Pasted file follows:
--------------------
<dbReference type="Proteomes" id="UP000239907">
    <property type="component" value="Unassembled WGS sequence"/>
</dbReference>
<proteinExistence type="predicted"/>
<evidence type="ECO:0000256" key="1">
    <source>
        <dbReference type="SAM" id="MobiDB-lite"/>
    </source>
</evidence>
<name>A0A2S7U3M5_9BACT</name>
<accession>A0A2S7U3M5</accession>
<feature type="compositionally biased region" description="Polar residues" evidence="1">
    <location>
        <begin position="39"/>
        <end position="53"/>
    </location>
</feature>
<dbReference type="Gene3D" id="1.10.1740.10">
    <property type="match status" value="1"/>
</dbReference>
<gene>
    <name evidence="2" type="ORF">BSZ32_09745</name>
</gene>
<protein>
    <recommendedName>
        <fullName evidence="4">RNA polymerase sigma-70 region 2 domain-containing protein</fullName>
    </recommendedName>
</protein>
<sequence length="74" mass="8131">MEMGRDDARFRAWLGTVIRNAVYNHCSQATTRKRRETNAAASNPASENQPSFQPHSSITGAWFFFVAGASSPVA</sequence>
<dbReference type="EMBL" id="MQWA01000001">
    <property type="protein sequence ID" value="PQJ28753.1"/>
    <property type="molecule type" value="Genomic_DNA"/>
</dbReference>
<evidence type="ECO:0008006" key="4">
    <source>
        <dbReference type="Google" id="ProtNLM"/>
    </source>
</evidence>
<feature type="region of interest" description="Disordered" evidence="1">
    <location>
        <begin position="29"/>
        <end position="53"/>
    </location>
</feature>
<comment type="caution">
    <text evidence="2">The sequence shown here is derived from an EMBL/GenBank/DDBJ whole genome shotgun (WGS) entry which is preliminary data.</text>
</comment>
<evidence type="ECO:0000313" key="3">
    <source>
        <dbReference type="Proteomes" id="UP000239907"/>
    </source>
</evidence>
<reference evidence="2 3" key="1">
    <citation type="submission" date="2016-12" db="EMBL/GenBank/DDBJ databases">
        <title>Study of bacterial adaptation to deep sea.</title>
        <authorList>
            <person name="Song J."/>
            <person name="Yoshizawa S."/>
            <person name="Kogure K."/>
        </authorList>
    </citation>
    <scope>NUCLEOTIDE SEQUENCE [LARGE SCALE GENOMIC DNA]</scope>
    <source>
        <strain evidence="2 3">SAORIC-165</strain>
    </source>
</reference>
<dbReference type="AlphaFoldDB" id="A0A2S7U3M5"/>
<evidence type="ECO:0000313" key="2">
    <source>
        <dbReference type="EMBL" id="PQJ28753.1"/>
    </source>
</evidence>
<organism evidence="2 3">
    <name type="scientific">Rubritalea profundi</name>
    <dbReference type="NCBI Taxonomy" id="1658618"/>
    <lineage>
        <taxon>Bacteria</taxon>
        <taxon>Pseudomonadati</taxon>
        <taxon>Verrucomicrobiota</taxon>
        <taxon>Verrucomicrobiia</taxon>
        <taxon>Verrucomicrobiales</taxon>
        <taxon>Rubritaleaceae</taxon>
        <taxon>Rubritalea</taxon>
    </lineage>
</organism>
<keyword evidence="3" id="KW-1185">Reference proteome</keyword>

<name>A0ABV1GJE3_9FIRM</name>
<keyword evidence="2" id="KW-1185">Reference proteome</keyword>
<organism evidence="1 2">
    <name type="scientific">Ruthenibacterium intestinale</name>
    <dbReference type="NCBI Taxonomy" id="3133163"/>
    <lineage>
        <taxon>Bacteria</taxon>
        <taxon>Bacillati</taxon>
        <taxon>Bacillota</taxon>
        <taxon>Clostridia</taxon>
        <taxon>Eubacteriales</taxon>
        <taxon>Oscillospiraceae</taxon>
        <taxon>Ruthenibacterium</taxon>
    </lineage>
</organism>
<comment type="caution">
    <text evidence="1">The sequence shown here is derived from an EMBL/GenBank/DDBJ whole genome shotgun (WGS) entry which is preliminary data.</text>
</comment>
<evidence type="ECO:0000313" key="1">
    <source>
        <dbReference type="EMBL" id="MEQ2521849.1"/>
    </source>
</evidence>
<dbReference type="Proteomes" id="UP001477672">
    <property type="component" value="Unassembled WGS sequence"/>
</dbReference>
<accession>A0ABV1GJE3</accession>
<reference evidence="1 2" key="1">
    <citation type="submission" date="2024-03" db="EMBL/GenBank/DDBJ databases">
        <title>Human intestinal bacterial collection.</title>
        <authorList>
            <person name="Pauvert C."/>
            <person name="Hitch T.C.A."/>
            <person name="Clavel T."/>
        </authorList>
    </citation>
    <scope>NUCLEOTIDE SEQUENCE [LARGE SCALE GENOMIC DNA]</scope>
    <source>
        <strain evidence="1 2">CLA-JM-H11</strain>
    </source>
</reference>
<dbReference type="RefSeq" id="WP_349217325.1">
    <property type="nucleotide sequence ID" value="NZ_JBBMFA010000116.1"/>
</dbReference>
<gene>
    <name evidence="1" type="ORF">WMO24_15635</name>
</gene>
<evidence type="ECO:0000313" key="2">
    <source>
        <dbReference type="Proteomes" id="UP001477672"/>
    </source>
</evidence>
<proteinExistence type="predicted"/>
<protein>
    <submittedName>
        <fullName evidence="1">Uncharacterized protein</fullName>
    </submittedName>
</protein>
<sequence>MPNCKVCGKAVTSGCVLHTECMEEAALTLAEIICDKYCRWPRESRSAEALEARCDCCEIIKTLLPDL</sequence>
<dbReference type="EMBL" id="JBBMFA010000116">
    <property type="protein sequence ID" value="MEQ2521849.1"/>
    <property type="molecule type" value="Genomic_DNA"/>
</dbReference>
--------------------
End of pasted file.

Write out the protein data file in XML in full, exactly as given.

<dbReference type="Proteomes" id="UP000239907">
    <property type="component" value="Unassembled WGS sequence"/>
</dbReference>
<proteinExistence type="predicted"/>
<evidence type="ECO:0000256" key="1">
    <source>
        <dbReference type="SAM" id="MobiDB-lite"/>
    </source>
</evidence>
<name>A0A2S7U3M5_9BACT</name>
<accession>A0A2S7U3M5</accession>
<feature type="compositionally biased region" description="Polar residues" evidence="1">
    <location>
        <begin position="39"/>
        <end position="53"/>
    </location>
</feature>
<dbReference type="Gene3D" id="1.10.1740.10">
    <property type="match status" value="1"/>
</dbReference>
<gene>
    <name evidence="2" type="ORF">BSZ32_09745</name>
</gene>
<protein>
    <recommendedName>
        <fullName evidence="4">RNA polymerase sigma-70 region 2 domain-containing protein</fullName>
    </recommendedName>
</protein>
<sequence length="74" mass="8131">MEMGRDDARFRAWLGTVIRNAVYNHCSQATTRKRRETNAAASNPASENQPSFQPHSSITGAWFFFVAGASSPVA</sequence>
<dbReference type="EMBL" id="MQWA01000001">
    <property type="protein sequence ID" value="PQJ28753.1"/>
    <property type="molecule type" value="Genomic_DNA"/>
</dbReference>
<evidence type="ECO:0008006" key="4">
    <source>
        <dbReference type="Google" id="ProtNLM"/>
    </source>
</evidence>
<feature type="region of interest" description="Disordered" evidence="1">
    <location>
        <begin position="29"/>
        <end position="53"/>
    </location>
</feature>
<comment type="caution">
    <text evidence="2">The sequence shown here is derived from an EMBL/GenBank/DDBJ whole genome shotgun (WGS) entry which is preliminary data.</text>
</comment>
<evidence type="ECO:0000313" key="3">
    <source>
        <dbReference type="Proteomes" id="UP000239907"/>
    </source>
</evidence>
<reference evidence="2 3" key="1">
    <citation type="submission" date="2016-12" db="EMBL/GenBank/DDBJ databases">
        <title>Study of bacterial adaptation to deep sea.</title>
        <authorList>
            <person name="Song J."/>
            <person name="Yoshizawa S."/>
            <person name="Kogure K."/>
        </authorList>
    </citation>
    <scope>NUCLEOTIDE SEQUENCE [LARGE SCALE GENOMIC DNA]</scope>
    <source>
        <strain evidence="2 3">SAORIC-165</strain>
    </source>
</reference>
<dbReference type="AlphaFoldDB" id="A0A2S7U3M5"/>
<evidence type="ECO:0000313" key="2">
    <source>
        <dbReference type="EMBL" id="PQJ28753.1"/>
    </source>
</evidence>
<organism evidence="2 3">
    <name type="scientific">Rubritalea profundi</name>
    <dbReference type="NCBI Taxonomy" id="1658618"/>
    <lineage>
        <taxon>Bacteria</taxon>
        <taxon>Pseudomonadati</taxon>
        <taxon>Verrucomicrobiota</taxon>
        <taxon>Verrucomicrobiia</taxon>
        <taxon>Verrucomicrobiales</taxon>
        <taxon>Rubritaleaceae</taxon>
        <taxon>Rubritalea</taxon>
    </lineage>
</organism>
<keyword evidence="3" id="KW-1185">Reference proteome</keyword>

<name>A0ABV1GJE3_9FIRM</name>
<keyword evidence="2" id="KW-1185">Reference proteome</keyword>
<organism evidence="1 2">
    <name type="scientific">Ruthenibacterium intestinale</name>
    <dbReference type="NCBI Taxonomy" id="3133163"/>
    <lineage>
        <taxon>Bacteria</taxon>
        <taxon>Bacillati</taxon>
        <taxon>Bacillota</taxon>
        <taxon>Clostridia</taxon>
        <taxon>Eubacteriales</taxon>
        <taxon>Oscillospiraceae</taxon>
        <taxon>Ruthenibacterium</taxon>
    </lineage>
</organism>
<comment type="caution">
    <text evidence="1">The sequence shown here is derived from an EMBL/GenBank/DDBJ whole genome shotgun (WGS) entry which is preliminary data.</text>
</comment>
<evidence type="ECO:0000313" key="1">
    <source>
        <dbReference type="EMBL" id="MEQ2521849.1"/>
    </source>
</evidence>
<dbReference type="Proteomes" id="UP001477672">
    <property type="component" value="Unassembled WGS sequence"/>
</dbReference>
<accession>A0ABV1GJE3</accession>
<reference evidence="1 2" key="1">
    <citation type="submission" date="2024-03" db="EMBL/GenBank/DDBJ databases">
        <title>Human intestinal bacterial collection.</title>
        <authorList>
            <person name="Pauvert C."/>
            <person name="Hitch T.C.A."/>
            <person name="Clavel T."/>
        </authorList>
    </citation>
    <scope>NUCLEOTIDE SEQUENCE [LARGE SCALE GENOMIC DNA]</scope>
    <source>
        <strain evidence="1 2">CLA-JM-H11</strain>
    </source>
</reference>
<dbReference type="RefSeq" id="WP_349217325.1">
    <property type="nucleotide sequence ID" value="NZ_JBBMFA010000116.1"/>
</dbReference>
<gene>
    <name evidence="1" type="ORF">WMO24_15635</name>
</gene>
<evidence type="ECO:0000313" key="2">
    <source>
        <dbReference type="Proteomes" id="UP001477672"/>
    </source>
</evidence>
<proteinExistence type="predicted"/>
<protein>
    <submittedName>
        <fullName evidence="1">Uncharacterized protein</fullName>
    </submittedName>
</protein>
<sequence>MPNCKVCGKAVTSGCVLHTECMEEAALTLAEIICDKYCRWPRESRSAEALEARCDCCEIIKTLLPDL</sequence>
<dbReference type="EMBL" id="JBBMFA010000116">
    <property type="protein sequence ID" value="MEQ2521849.1"/>
    <property type="molecule type" value="Genomic_DNA"/>
</dbReference>